Sentencing in infant’s fentanyl-laced heroin death underscores national epidemic

MAITLAND, Fla. June 1, 2016 — Today a 29-year-old Columbus man was sentenced to 9 years in prison for the heroin overdose of his infant son. 11-month old Dominic Dickenson was initially thought to have died from Sudden Infant Death Syndrome, or SIDS, but was later found to have died from exposure to heroin laced with fentanyl on May 13th, 2015. The fentanyl-laced heroin was ingested by the infant in the bed he shared with his parents who prepared the drug there.[1] The death is yet another startling statistic in the epidemic of fentanyl-related heroin deaths in the United States.

Many have never heard of the substance linked to the baby’s death. A synthetic alternative to morphine, fentanyl is used to treat end-stage cancer patients dealing with severe pain. But now, far from a doctor’s care, fentanyl has made it’s way into heroin. Drug dealers have been cutting fentanyl into heroin sold on the street. The Drug Enforcement Administration dubbed mixtures containing 50 percent or more fentanyl as “killer heroin.” Fentanyl ingestion causing the death of an infant isn’t surprising to authorities. Fentanyl-laced heroin has been killing adults in the United States at an increasing rate over the past decade.

Drug dealers began adding the synthetic opiate to heroin to increase it’s potency, trying to make up for dilution happening throughout the supply chain before they receive it. The danger of introducing the mixture is an increase fatality rate. Compared with heroin, fentanyl is 30 to 50 times more powerful. Compared with morphine, the opioid is 50 to 100 times more powerful. To put that potency into perspective, it only takes two milligrams or less to kill. That dose is equivalent to a few grains of salt.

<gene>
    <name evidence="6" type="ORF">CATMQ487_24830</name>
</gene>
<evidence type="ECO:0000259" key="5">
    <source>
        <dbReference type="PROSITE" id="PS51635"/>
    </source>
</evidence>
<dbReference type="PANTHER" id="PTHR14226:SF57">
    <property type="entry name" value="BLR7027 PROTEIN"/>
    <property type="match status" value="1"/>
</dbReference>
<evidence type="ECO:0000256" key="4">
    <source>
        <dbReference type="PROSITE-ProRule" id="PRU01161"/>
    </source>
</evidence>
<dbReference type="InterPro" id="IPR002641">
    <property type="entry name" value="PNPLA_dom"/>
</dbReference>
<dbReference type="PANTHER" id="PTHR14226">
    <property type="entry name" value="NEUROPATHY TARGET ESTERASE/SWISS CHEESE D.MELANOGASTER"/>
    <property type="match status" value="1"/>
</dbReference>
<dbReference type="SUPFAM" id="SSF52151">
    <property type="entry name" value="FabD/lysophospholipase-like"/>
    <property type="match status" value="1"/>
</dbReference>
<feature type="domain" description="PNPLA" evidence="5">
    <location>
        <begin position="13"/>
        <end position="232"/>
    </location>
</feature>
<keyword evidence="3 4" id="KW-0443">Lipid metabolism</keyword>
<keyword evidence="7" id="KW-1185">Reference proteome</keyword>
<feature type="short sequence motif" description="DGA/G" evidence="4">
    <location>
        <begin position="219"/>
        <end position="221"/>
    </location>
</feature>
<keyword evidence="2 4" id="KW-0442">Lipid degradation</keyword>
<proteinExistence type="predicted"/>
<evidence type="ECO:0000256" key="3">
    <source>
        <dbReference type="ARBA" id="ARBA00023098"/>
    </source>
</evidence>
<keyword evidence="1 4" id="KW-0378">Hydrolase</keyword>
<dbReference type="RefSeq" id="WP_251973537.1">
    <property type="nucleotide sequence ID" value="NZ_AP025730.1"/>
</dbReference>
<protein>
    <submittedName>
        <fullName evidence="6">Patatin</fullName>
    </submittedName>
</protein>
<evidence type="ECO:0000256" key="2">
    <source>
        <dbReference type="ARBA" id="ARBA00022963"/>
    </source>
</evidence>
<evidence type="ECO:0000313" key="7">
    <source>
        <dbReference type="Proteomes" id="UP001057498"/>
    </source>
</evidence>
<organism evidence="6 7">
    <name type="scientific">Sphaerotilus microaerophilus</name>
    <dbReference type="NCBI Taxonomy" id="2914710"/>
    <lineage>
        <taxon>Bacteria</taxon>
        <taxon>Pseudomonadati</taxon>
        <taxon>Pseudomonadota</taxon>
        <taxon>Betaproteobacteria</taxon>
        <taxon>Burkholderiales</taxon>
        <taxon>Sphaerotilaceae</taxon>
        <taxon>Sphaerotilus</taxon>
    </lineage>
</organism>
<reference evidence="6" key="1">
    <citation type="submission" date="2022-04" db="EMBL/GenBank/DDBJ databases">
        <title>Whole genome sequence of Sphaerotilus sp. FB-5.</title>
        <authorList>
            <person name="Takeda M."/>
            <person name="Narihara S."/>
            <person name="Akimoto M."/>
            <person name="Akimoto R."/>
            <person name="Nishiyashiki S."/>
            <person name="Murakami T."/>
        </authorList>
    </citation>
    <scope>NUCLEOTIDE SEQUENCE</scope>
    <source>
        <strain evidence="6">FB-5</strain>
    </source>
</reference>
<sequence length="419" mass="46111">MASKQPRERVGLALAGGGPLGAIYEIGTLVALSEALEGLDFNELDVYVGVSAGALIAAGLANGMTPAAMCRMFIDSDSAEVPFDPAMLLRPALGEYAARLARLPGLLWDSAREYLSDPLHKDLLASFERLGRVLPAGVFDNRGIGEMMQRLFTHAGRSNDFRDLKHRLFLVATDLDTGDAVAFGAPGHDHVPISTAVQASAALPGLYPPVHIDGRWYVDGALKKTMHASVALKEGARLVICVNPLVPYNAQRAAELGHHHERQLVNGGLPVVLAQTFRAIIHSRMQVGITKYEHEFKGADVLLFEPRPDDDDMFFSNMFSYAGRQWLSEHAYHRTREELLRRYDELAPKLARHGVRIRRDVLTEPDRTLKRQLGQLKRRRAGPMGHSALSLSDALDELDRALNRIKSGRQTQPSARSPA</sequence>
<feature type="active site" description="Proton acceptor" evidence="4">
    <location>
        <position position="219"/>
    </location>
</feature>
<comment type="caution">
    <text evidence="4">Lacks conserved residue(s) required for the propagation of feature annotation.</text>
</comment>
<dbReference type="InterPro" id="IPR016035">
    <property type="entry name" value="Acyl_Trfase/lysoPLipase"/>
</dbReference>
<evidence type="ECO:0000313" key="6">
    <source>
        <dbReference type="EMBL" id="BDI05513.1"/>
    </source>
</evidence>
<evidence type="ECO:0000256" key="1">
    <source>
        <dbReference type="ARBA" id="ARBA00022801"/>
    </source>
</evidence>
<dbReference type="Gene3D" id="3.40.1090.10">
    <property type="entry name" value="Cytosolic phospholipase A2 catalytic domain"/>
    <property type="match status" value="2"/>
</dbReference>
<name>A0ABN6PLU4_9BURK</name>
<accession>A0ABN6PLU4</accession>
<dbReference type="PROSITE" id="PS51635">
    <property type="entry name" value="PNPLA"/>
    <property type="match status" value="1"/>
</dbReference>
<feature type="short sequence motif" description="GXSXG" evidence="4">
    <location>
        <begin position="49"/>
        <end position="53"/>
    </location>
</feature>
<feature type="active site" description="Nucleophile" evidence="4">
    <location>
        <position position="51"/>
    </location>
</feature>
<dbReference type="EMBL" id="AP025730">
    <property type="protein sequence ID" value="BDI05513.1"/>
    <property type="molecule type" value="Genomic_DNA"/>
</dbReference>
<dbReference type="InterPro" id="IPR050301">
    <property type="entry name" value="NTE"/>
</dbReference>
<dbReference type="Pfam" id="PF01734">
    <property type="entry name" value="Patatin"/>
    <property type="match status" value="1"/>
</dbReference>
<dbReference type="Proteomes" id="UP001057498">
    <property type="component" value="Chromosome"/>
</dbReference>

Fentanyl’s addition into heroin creates a different high. That high is far more powerful and it’s effects more pronounced as the combination of heroin and fentanyl amplifies the potency of both drugs. Regardless of it’s intake method, the result for users of the dangerous combination are exaggerated confusion, depression, drowsiness, nausea and lethargy. In extreme cases unconsciousness, respiratory depression and death occur.

Between 2005 and 2007 an epidemic of fentanyl-laced heroin overdose deaths occurred. In those years more than 1,000 people in the cities of Chicago, Detroit and Philadelphia died from the lethal combination. The fentanyl was identified as originating in a lab in Mexico by the DEA. Cartels in Mexico manufacturing illicit fentanyl have found a winning combination – a highly sought after, potent drug that is easier and cheaper to manufacture than heroin itself.[2]

From late 2013 to 2014 federal officials estimate no less than 700 fentanyl-related deaths in the United States. Sporadic, localized epidemics have continued to grow in 2015 and 2016 creating heightened concern. A much more sobering statistic comes from a 2015 Center of Disease Control report: Of approximately 28,000 opiod overdoses in 2014, fentanyl was involved in 5,554 fatalities. Those fatalities represent a 79 percent increase over 2013.[3] Last year DEA Administrator Michele Leonhart called fentanyl-related overdoses a “significant threat to public health and safety.”

While alarming, the number of fentanyl-related deaths is likely to be far higher. Identifying presence of the substance requires special toxicological testing. That testing has historically only been run when there is a specific reason to suspect the drug.[4] With heroin already capable of mortality on it’s own, running tests for fentanyl isn’t the norm for state crime labs.

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[1] Father sentenced after toddler dies of heroin overdose. WBNS-10TV. Jun 1, 2016. Web. Jun 1, 2016.

[2] Illicit Version Of Painkiller Fentanyl Makes Heroin Deadlier. NPR. All Things Considered, Aug 26, 2015. Web. Jun 1, 2016.

[3] As Fentanyl Deaths Spike, States and CDC Respond. Pew Charitable Trusts. Apr 1, 2016. Web. Jun 1, 2016.

[4] Heroin Epidemic Is Yielding to a Deadlier Cousin: Fentanyl. New York Times. Mar 25, 2016. Web. Jun 1, 2016.